‘RE100’ emerges as new risk for Korean firms
The rapidly expanding “RE100” campaign, meaning running operations at factories and offices, among others, on 100 percent renewable energy, is throwing up new challenges for Korean firms that are part of global supply chains, with Apple, Google, BMW and other big name clients demanding their suppliers join the movement.
According to the Climate Group, an international environmental organization leading the RE100 campaign, Taiwan’s TSMC announced July 27 that it would use 100 percent renewable energy for electricity demand at its plants worldwide by the end of 2050.
“TSMC is taking tangible action to drive green manufacturing, lower the impact of its operations on climate, and has committed to using 100 percent renewable energy by the end of 2050,” TSMC Chairman Mark Liu said in a statement.
“As the world’s first semiconductor company to join RE100, TSMC hopes to call the industry to action and push sustainability forward together, answering the United Nation’s Sustainable Development Goals and working hand in hand to overcome the difficult challenges that humanity faces.”
TSMC is the largest semiconductor company in the world in terms of market capitalization, leading the global foundry business with a market share of 54.1 percent in the first quarter of the year. Samsung Electronics,
the largest global memory chip maker, lags behind with a 15.9 percent share.
To comply with its own promise, earlier this month TSMC signed a power purchase agreement (PPA) for electricity from the Greater Changhua offshore wind farm being developed in the Taiwan Strait. With the deal guaranteeing a fixed price for two decades, it is expected to generate annual carbon savings of over 2 million tons.
TSMC’s joining of RE100 came a week after its major client Apple announced that it aims to have a carbon neutral supply chain by 2030. According to Apple, it is already powering its operations in the U.S., China and 21 other countries with 100 percent renewable energy.
Amid Apple’s move, its suppliers including Lens Technology and Solvay Specialty Polymers recently announced their commitment to clean energy, an apparent effort to follow their client’s move.
The campaign is spreading fast across global industries. According to the Climate Group, 242 companies have announced their commitment to go 100 percent renewable within self-set timeframes. They include Apple, Google, IKEA, General Motors, BMW, Goldman Sachs and a slew of others among the best known in the world.
Market watchers are already questioning whether TSMC’s RE100 participation will affect Samsung Electronics.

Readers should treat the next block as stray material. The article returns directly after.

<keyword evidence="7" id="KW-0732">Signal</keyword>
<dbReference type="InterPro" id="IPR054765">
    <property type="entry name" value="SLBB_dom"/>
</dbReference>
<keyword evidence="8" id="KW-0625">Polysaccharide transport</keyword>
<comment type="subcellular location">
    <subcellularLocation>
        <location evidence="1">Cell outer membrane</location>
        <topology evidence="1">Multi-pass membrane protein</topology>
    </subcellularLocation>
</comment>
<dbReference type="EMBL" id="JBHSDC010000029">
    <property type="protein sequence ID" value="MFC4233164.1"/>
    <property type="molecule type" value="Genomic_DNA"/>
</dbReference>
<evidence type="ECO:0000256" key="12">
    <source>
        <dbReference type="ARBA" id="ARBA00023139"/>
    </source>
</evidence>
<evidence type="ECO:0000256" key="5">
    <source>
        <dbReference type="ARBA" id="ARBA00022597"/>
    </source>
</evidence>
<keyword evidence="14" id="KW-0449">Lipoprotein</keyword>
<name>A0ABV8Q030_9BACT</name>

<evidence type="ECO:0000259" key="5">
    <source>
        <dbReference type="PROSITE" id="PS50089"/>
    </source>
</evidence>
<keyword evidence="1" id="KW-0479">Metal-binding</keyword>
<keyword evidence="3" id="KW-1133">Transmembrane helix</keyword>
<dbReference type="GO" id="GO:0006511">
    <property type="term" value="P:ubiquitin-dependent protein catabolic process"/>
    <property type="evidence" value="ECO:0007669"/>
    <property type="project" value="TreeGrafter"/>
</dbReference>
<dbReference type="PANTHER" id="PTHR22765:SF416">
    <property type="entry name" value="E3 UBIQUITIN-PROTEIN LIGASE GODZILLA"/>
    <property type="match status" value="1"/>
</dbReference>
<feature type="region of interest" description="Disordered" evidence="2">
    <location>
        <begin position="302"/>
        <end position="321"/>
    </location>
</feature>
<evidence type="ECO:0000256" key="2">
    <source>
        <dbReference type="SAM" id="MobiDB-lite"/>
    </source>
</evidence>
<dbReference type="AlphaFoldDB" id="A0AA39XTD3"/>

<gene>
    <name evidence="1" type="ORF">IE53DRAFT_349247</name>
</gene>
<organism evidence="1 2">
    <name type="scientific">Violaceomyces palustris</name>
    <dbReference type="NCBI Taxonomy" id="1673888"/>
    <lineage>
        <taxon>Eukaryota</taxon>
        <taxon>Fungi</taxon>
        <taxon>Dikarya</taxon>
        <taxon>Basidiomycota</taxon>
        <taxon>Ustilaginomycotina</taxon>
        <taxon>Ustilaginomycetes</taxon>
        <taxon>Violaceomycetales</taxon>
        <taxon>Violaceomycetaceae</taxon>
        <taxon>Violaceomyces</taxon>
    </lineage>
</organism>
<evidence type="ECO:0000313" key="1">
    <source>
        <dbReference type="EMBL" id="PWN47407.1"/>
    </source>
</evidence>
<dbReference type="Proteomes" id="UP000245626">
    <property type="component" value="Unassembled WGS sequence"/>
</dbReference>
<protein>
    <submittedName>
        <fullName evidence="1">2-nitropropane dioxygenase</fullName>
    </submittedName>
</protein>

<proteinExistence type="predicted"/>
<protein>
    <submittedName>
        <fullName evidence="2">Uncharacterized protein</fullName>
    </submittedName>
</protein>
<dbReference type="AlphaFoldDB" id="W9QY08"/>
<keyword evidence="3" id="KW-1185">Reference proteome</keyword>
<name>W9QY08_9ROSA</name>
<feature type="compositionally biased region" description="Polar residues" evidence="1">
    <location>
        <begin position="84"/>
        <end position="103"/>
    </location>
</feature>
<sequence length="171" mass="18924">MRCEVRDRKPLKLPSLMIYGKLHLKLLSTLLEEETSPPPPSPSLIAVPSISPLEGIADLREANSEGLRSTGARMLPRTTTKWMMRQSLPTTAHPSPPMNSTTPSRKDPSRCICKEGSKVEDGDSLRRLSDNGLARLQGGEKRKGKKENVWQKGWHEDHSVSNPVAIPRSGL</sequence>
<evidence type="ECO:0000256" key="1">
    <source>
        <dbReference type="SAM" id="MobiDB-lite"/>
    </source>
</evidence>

“As TSMC become the first semiconductor firm to join RE100, Samsung Electronics is expected to see growing pressure to use renewable energy,” said Kim Tae-han, a senior researcher at the Korea Sustainability Investing Forum. “With the gap in foundry market share between TSMC and Samsung Electronics remaining wide, RE100 clients such as Apple will prefer companies that have joined the campaign such as TSMC over Samsung. This is a challenge not only for Samsung but also for other Korean companies in global supply chains.”
Despite the growing pressure, industry officials say the chances are slim for Samsung or other big name Korean companies to immediately set target dates for becoming 100 percent renewable due to the current tough business conditions.
Samsung Electronics already promised to source renewable electricity at its plants in 2018, but exempted those in Korea. Samsung Electronics’ Korean plants account for approximately 65 percent of the company’s total power use worldwide.
Also this year, semiconductor giant SK hynix said it would seek to go 100 percent renewable at its overseas plants.
Industry officials said these are attributable to the absence of a PPA system in the country. PPA is a direct contract between electricity seller and buyer, enabling the buyer to purchase electricity generated only from renewable sources.
In Korea, the state-run Korea Electric Power Corp. (KEPCO) is the only power distributor, which collects electricity generated by its subsidiaries and independent power companies, and sells it as a single source provider. Due to this structure, some form of PPA will be necessary to allow companies to independently purchase power from solar farms or other renewable power producers.
“Since KEPCO is the single source distributing electricity, companies cannot purchase electricity generated only from renewable resources,” an industry official said. “RE100 will eventually be an indicator gauging corporate competitiveness. And introducing a PPA scheme is the first step for Korean companies to join the RE100 campaign.”
Due to this, rechargeable battery firms are expanding their overseas plants to meet client demand.
LG Chem plans to expand the total yearly output of its battery plant in Poland up to 60 gigawatt hours from the current 15 gigawatt hours. The plant itself runs 100 percent on renewable energy. LG Chem is supplying batteries for Volkswagen’s electric vehicles. Similarly, BMW, a Samsung SDI client, has demanded batteries be manufactured at plants using renewable power sources. Samsung
SDI responded by expanding its overseas plant. Last month, LG Chem announced it will reduce annual carbon emissions to 10 million tons by 2050, as well as “pursuing RE100 across all businesses.” Though the company set 2050 as the target year for emissions reduction, it did not set a target year for RE100, due to the domestic PPA issues.
Samsung Electronics’ plant in Pyeongtaek, Gyeonggi Province